Pictorial case study: Syringomas

The case  

An 84-year-old woman attended about a small lesion on her cheek that was thought to be an early rodent ulcer. While she was there, her GP noticed numerous small, smooth coloured papules, symmetrically on the eyelids and around the eyes. The patient said they had been there as long as she could remember, at least 60 years. They did not bother her and she saw no reason to have treatment or undergo skin biopsy.  

Diagnosis and management  

The lesions and history in this woman were typical of syringomas — benign tumours of the sweat ducts which tend to make their appearance in adult life. They are more common in women and are seen mostly around the eyes, but they do occur elsewhere on the face, armpits, chest or lower abdomen. Treatment is generally unnecessary but diathermy or laser treatments are available. The patient should be warned that they could be left with small scars.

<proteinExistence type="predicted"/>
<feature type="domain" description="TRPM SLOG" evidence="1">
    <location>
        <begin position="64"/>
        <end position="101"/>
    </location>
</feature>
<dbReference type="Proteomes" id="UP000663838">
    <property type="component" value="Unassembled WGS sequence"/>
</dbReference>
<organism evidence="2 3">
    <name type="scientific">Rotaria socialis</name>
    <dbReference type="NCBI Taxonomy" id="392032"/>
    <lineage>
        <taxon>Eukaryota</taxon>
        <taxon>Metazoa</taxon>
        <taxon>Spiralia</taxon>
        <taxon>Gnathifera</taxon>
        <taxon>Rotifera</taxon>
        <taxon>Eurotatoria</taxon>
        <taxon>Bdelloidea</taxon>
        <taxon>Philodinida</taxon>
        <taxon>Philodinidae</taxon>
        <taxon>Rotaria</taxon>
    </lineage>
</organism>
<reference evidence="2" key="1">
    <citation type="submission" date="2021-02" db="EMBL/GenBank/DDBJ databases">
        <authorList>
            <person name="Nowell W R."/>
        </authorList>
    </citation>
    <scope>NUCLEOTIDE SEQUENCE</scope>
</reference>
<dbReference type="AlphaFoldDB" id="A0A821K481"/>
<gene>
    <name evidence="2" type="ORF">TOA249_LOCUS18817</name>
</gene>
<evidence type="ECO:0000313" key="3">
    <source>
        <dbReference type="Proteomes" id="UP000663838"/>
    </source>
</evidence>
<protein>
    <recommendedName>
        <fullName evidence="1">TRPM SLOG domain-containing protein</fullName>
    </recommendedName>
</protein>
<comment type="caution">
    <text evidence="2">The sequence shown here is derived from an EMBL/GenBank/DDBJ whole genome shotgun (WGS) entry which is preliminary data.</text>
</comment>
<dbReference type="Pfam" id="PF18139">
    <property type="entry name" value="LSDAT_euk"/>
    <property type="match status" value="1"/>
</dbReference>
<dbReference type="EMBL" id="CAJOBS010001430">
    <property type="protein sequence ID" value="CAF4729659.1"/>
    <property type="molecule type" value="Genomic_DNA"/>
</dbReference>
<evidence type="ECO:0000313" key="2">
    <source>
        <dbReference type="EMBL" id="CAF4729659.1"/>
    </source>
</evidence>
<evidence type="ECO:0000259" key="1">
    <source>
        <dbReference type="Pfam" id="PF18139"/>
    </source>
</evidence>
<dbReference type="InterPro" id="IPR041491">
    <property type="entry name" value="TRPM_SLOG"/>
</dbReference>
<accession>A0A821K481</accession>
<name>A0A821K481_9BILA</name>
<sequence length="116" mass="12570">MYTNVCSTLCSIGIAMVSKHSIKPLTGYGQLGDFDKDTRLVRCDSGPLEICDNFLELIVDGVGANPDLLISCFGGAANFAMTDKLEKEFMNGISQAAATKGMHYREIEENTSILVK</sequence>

The diagnosis of syringoma can usually be made on clinical grounds from the appearance of the lesions. If in doubt, skin biopsy will provide characteristic microscopic changes. 

Possible different diagnoses  

  • Xanthelasma.  
  • Trichoepithelioma.  
  • Basal cell carcinoma.  

Differential diagnosis  

Basal cell carcinoma

  • Commonest form of skin cancer.
  • Lesions may be multiple and appear on light-exposed areas.
  • Occur most commonly on the face.  
  • Requires excision and may need radiotherapy, cryotherapy, curettage and cautery.  

Contributed by Dr Jean Watkins, a GP in Ringwood, Hampshire

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